mid-14c., "to drive by physical force; to try, attempt, strive; to fortify, strengthen a place;" late 14c. as "exert force, compel; make stronger, reinforce; strengthen an argument; grow stronger, become violent," from Old French enforcier "strengthen, reinforce; use force (on), offer violence (to); oppress; violate, rape" (12c.) or a native formation from en- (1) "make, put in" + force (n.). Meaning "compel obedience to (a law, etc.) is from 1640s. Related: Enforced; enforcing.
enforceable (adj.) Look up enforceable at Dictionary.com
1580s, from enforce + -able. Related: Enforceability.
enforcement (n.) Look up enforcement at Dictionary.com
late 15c., "constraint, compulsion," from Old French enforcement "strengthening, fortification; rape; compulsion, coercion;" from enforcier; see enforce + -ment. Meaning "compelling of obedience to a law, etc." is from 1680s.
enforcer (n.) Look up enforcer at Dictionary.com
1570s, "one who compels, constrains, or urges," agent noun from enforce. Underworld slang meaning "violent intimidator" is from 1934, U.S. underworld slang.
enfranchise (v.) Look up enfranchise at Dictionary.com
early 15c., "grant (someone) the status or privilege of citizenship, admit to membership in a town," from Old French enfranchiss-, present participle stem of enfranchir "to set or make free; grant a franchise to;" from en- "make, put in" (see en- (1)) + franc "free" (see franchise (n.)). Generally with reference to voting privileges after c.1700. Related: Enfranchised; enfranchisement.
engage (v.) Look up engage at Dictionary.com
early 15c., "to pledge" (something, as security for payment), from Old French engagier "bind (by promise or oath), pledge; pawn" (12c.), from phrase en gage "under pledge," from en "in" (see en- (1)) + gage "pledge," through Frankish from Proto-Germanic *wadiare "pledge" (see wed). It shows the common evolution of Germanic -w- to central French -g- (see gu-). Meaning "attract and occupy the attention of" is from 1640s; that of "employ, secure for aid, employment or use" is from 1640s, from notion of "binding as by a pledge;" meaning "enter into combat or contest with" is from 1640s. Specific sense of "promise to marry" is 1610s (implied in engaged). Machinery sense is from 1884. Also from the French word are German engagiren, Dutch engageren, Danish engagere.
engaged (adj.) Look up engaged at Dictionary.com
"affianced, betrothed," 1610s, past participle adjective from engage. Of telephone lines from 1891.
engagement (n.) Look up engagement at Dictionary.com
1620s, "formal promise," from engage + -ment. Meaning "a battle or fight between armies or fleets" is from 1660s; sense of "state of having entered into a promise of marriage" is from 1742; meaning "appointment" is from 1806.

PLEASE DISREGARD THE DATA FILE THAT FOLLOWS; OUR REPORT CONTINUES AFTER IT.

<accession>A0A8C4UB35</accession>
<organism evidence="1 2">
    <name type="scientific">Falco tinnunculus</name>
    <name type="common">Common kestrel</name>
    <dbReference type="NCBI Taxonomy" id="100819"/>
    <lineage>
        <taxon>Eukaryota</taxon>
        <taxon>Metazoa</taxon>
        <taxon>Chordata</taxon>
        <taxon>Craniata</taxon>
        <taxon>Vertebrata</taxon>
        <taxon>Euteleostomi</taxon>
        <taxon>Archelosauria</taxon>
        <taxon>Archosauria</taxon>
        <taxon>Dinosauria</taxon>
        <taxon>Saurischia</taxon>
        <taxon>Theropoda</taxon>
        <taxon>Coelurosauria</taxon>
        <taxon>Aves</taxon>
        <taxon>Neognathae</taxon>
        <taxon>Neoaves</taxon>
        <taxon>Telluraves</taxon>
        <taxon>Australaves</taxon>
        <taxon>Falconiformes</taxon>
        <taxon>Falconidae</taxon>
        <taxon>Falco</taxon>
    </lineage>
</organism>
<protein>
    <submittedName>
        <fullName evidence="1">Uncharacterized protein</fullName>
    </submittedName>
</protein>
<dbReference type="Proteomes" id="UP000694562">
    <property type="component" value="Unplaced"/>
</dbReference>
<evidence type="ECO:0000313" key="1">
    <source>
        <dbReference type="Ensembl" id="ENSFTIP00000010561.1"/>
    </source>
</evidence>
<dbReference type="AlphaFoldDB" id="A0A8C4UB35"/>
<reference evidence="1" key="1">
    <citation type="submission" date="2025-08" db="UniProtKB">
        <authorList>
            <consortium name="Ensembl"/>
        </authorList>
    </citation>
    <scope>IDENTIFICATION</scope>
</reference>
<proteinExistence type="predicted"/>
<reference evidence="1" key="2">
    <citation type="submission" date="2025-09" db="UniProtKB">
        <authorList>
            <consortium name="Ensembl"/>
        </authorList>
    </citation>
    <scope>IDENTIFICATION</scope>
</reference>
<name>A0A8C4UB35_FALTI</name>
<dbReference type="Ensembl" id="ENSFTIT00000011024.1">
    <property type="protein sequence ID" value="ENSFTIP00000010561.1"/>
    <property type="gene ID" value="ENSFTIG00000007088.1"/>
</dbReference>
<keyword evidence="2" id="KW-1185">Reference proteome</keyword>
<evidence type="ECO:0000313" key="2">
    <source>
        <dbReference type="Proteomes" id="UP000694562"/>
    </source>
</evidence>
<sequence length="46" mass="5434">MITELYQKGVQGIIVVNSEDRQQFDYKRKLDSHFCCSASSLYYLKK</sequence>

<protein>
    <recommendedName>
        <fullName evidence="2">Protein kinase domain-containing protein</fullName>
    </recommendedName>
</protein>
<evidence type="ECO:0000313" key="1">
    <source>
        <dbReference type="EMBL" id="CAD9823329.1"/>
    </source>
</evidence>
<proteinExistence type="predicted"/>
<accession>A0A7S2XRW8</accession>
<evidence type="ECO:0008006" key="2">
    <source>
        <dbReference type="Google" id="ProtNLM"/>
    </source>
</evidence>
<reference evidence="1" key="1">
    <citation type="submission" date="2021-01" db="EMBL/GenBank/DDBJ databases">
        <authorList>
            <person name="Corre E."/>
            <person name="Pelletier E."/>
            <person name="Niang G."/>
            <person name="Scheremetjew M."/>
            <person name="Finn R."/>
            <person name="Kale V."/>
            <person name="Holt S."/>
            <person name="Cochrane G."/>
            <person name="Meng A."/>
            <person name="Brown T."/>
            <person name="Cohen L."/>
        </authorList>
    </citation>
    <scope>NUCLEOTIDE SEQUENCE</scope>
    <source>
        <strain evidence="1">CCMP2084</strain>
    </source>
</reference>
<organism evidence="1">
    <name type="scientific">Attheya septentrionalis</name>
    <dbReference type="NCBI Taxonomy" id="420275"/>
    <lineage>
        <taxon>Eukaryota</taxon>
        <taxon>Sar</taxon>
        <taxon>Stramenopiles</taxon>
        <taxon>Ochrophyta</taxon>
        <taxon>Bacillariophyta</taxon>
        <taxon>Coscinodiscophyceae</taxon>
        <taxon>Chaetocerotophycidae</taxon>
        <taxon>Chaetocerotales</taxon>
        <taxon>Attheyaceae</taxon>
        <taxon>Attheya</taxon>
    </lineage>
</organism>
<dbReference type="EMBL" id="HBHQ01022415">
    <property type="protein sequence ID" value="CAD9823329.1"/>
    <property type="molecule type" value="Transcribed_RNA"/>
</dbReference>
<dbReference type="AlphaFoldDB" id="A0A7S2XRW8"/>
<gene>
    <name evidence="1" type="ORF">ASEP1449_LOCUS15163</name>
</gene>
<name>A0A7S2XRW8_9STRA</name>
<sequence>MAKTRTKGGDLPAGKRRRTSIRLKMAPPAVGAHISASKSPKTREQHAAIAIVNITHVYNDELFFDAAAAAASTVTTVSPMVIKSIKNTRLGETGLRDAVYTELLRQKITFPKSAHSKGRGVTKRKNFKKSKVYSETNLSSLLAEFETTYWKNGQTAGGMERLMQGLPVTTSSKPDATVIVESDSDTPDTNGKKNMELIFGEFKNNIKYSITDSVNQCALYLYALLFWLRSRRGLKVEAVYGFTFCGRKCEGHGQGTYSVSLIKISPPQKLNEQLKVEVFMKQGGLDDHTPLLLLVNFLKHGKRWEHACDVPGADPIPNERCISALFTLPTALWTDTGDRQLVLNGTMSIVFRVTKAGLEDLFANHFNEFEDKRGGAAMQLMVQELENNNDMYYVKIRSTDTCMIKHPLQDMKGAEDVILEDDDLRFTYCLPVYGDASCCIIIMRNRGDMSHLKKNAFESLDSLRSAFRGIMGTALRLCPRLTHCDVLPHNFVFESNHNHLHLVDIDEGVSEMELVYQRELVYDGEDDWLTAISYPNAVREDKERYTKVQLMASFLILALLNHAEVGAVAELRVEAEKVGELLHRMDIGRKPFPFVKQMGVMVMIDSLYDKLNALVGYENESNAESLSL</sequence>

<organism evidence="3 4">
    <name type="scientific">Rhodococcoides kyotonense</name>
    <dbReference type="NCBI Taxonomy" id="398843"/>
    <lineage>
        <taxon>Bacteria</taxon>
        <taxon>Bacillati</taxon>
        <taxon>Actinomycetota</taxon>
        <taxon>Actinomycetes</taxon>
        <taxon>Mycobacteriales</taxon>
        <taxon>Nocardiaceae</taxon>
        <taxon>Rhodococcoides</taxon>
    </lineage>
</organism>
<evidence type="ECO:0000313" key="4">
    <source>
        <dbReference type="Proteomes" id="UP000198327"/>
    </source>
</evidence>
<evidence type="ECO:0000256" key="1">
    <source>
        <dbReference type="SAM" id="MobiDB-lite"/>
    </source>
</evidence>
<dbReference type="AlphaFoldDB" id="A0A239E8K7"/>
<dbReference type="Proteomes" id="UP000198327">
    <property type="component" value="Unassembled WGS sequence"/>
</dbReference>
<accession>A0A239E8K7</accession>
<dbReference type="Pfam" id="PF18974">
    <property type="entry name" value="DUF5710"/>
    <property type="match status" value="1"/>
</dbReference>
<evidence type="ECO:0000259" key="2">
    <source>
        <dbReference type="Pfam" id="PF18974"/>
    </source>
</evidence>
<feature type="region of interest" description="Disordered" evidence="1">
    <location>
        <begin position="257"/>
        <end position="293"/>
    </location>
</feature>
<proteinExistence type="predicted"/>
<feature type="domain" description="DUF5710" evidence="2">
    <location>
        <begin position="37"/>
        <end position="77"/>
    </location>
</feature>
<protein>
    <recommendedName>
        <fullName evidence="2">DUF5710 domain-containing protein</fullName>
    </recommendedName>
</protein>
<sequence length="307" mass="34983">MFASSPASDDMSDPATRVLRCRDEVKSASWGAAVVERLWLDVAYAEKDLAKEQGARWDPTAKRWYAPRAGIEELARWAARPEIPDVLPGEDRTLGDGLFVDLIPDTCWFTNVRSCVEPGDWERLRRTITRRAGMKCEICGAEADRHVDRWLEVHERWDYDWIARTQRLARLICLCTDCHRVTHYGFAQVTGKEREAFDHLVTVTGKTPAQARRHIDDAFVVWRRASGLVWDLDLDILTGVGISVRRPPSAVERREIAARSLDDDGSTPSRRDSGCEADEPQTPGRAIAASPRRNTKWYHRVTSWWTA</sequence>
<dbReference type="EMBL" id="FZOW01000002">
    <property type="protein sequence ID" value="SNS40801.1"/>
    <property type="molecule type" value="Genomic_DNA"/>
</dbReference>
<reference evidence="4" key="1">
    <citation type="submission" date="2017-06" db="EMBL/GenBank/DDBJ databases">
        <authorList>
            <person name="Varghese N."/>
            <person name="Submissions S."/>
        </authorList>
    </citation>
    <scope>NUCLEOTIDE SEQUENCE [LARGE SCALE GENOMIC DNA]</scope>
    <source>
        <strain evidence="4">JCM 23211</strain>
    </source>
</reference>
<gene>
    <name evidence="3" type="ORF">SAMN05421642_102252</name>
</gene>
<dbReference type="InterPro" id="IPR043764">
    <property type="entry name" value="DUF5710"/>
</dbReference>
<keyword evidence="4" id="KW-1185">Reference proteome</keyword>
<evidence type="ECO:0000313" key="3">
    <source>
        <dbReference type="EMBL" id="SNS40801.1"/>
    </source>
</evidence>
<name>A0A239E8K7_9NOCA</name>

engaging (adj.) Look up engaging at Dictionary.com
"interesting, winning, attractive," 1670s, present participle adjective from engage. Related: Engagingly.
engender (v.) Look up engender at Dictionary.com
early 14c., "beget, procreate," from Old French engendrer (12c.) "give birth to, beget, bear; cause, bring about," from Latin ingenerare "to implant, engender, produce," from in- "in" (see in- (2)) + generare "beget, create" (see generation). Also from early 14c. engendered was used in a theological sense, with reference to Jesus, "derived (from God)." Meaning "cause, produce" is mid-14c. Related: Engendering.
engine (n.) Look up engine at Dictionary.com
c.1300, "mechanical device," especially one used in war; "manner of construction," also "skill, craft, innate ability; deceitfulness, trickery," from Old French engin "skill, wit, cleverness," also "trick, deceit, stratagem; war machine" (12c.), from Latin ingenium "inborn qualities, talent" (see ingenious), in Late Latin "a war engine, battering ram." Sense of "device that converts energy to mechanical power" is 18c.; in 19c. especially of steam engines.
engineer (n.) Look up engineer at Dictionary.com
mid-14c., enginour, "constructor of military engines," from Old French engigneor "engineer, architect, maker of war-engines; schemer" (12c.), from Late Latin ingeniare (see engine); general sense of "inventor, designer" is recorded from early 15c.; civil sense, in reference to public works, is recorded from c.1600 but not the common meaning of the word until 19c (hence lingering distinction as civil engineer). Meaning "locomotive driver" is first attested 1832, American English. A "maker of engines" in ancient Greece was a mekhanopoios.